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Cost/Benefit analysis

Discussion in 'Handloading and Reloading' started by wilkersk, Sep 28, 2009.

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  1. wilkersk

    wilkersk Member

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    -----------------------------------------------------ADDED------------------------------------------------------------
    OK, So I know this topic gets beat to death. I didn't see the pinned thread on reloading cost when I first posted this. I hope this thread might be of additional value. If not, I won't feel hurt if it gets deleted.
    -------------------------------------------------ORIGINAL POST------------------------------------------------------

    The current prices for reloading components has really got me to thinking about the cost benefit of reloading over buying factory bulk ammo. So tonight, I sat down to do a good old fashioned "Cost/Benefit Analysis" for reloading .45acp over buying one of the lesser expensive brands of factory ammo.

    I used price data from Cabela's, Montana Gold, and Starline Brass. And I figured the initial cost of 1000 rounds of new, unprimed brass plus subsequent costs of reloading the same brass over 5 different batches.

    The bottom line is, I found that after 5,000 rounds (the first load of virgin brass + 4 reloads), the total cost savings is enough to pay for a new Dillon XL650 with the case feeder.

    I saved the data as a single-file webpage (*.mht). If anyone wants it, I might be able to figure out a way to post it.
     
    Last edited: Sep 28, 2009
  2. benzy2

    benzy2 Member

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    It gets even better if you buy range brass or just scrounge it for free. Switching to lead instead of jacketed goes one more step and before you know it you are casting bullets in the garage out of wheel weights you picked up free. It is a vicious cycle that only gets worse from here. The hook has been set.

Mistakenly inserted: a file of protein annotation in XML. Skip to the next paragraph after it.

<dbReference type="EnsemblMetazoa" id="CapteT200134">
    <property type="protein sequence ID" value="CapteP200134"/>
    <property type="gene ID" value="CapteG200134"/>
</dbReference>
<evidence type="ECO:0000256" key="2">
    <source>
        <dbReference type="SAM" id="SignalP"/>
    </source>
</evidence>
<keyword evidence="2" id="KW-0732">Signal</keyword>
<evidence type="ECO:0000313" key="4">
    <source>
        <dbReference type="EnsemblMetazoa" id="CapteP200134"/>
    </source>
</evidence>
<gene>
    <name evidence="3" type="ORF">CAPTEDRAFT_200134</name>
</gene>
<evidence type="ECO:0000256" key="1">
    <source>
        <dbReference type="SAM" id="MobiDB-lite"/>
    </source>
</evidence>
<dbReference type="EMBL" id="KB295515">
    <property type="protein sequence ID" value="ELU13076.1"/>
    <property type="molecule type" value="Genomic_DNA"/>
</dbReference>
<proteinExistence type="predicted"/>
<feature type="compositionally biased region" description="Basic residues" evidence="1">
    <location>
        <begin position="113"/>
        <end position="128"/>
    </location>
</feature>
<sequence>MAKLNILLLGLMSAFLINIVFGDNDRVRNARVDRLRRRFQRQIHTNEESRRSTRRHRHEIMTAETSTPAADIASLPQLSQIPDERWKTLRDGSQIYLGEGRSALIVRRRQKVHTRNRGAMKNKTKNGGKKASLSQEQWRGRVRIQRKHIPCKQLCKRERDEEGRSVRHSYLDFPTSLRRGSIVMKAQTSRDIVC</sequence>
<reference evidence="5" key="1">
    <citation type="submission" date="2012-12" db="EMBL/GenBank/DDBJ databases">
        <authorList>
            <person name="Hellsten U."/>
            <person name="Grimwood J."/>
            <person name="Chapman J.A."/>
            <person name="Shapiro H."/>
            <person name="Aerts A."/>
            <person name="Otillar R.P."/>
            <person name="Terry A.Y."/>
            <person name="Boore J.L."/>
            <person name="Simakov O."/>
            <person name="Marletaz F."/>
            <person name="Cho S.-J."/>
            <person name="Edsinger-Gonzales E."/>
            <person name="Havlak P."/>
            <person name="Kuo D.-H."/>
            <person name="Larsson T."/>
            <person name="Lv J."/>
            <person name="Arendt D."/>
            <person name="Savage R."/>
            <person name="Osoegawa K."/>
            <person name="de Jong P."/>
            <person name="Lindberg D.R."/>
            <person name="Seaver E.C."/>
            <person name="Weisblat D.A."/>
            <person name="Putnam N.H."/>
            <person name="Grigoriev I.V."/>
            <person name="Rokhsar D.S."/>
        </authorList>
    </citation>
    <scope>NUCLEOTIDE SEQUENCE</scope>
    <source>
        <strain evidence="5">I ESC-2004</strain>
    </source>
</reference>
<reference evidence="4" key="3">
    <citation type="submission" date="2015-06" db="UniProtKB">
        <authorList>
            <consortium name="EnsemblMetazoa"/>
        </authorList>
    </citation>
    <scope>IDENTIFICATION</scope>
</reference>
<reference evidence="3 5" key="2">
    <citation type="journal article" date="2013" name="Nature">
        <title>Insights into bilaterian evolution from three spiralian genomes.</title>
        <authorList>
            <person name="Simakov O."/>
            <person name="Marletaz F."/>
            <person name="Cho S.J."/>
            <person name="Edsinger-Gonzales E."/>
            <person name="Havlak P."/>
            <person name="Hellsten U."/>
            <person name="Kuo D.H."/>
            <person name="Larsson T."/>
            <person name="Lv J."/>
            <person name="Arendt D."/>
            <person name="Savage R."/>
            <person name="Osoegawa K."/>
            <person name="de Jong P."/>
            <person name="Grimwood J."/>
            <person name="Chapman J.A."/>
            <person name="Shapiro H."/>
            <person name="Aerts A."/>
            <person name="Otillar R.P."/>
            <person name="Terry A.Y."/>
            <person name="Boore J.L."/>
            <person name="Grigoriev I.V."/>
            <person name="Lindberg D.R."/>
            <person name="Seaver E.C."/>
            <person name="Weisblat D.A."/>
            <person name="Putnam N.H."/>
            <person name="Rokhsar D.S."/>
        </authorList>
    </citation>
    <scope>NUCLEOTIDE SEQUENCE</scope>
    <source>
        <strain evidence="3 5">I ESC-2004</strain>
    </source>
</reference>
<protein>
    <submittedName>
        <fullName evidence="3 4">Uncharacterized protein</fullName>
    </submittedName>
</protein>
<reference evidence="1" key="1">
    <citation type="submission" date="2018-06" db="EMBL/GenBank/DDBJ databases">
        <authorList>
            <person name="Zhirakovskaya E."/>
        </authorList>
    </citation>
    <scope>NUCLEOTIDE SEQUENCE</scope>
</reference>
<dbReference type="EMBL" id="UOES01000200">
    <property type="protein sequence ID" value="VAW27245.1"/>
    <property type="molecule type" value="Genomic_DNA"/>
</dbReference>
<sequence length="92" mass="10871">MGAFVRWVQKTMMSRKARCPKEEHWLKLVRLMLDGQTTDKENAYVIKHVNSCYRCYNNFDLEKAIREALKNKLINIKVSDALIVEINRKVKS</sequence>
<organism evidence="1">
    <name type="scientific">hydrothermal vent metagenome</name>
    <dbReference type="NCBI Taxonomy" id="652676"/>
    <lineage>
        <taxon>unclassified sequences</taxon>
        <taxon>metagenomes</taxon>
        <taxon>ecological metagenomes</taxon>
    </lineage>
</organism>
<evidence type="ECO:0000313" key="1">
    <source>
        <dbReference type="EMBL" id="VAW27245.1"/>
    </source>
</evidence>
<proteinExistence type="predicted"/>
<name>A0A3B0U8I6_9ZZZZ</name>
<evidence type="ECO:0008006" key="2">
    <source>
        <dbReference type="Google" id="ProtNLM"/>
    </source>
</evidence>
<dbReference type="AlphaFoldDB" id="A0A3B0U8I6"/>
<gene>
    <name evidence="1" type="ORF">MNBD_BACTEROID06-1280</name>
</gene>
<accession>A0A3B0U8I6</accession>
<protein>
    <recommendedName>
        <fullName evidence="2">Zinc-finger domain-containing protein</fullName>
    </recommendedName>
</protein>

3. Landric

    Landric Member

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    Yeah, I just got into casting this year (after 15+ years of handloading). With recycled brass, I can get down to as little as $.03-$.04 per round, only slightly more expensive than .22LR was the last time I bought any.

    There is plenty of savings with the common cartridges, 9x19mm, .38 Special, .45 ACP, but the real savings comes from loading stuff like .357 Magnum, .44 Special, .444 Marlin, .45-70 Government, etc.
     
  4. bullseye308

    bullseye308 Member

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    I'll go you one better than that. Pick up every piece of brass you find. Swap every piece you don't need for ones you do need. Brass is free. Put an ad on craigslist for lead in any form. Wait for the call to pick up your lead. Lead is free or almost. Cast your own bullets. minimal cost that pays for itself in no time. Shortly all you are paying for is powder and primers. I currently load 9mm, 38,357, & 45 for around 45.00/1000 at current prices for powder & primers. Now figure out how soon your equipment pays for itself.
     
  5. ranger335v

    ranger335v Member

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    The cost:benefit value misses the point. It really comes down to what criteria you use and the goals you seek.

    For monetary benefit, after we factor in the cost of components, time, loading room & bench/storage, equipment/tools, etc, and reloading vs. buying isn't a very good deal for many of us.

    Factor in what we like to do in our leisure time, what we enjoy, what we get out of it, and reloading becomes cheap enough for the enthusiast.

    So,.. what's important to YOU?
     
  6. wilkersk

    wilkersk Member

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    SHOOTING!

    I started shooting IPSC this year. I can easily shoot 500 rounds per week. And, I dang sure can't afford to buy the factory stuff.

    5,000 rounds to break even for an XL650 with a case feeder? You bet! I'm all over that!
     
  7. Deavis

    Deavis Member

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    Don't forget to count your time, it is not free. Any analysis that excludes it is short-sighted. Don't give me the whole, "I like reloading" or "reloading is relaxing, it doesn't cost me anything," spiel, that isn't the point. Your free time is worth something, generally it should be valued at the money you could be making in that time OR the monetary translation of other activities you could be doing that are rewarding for you.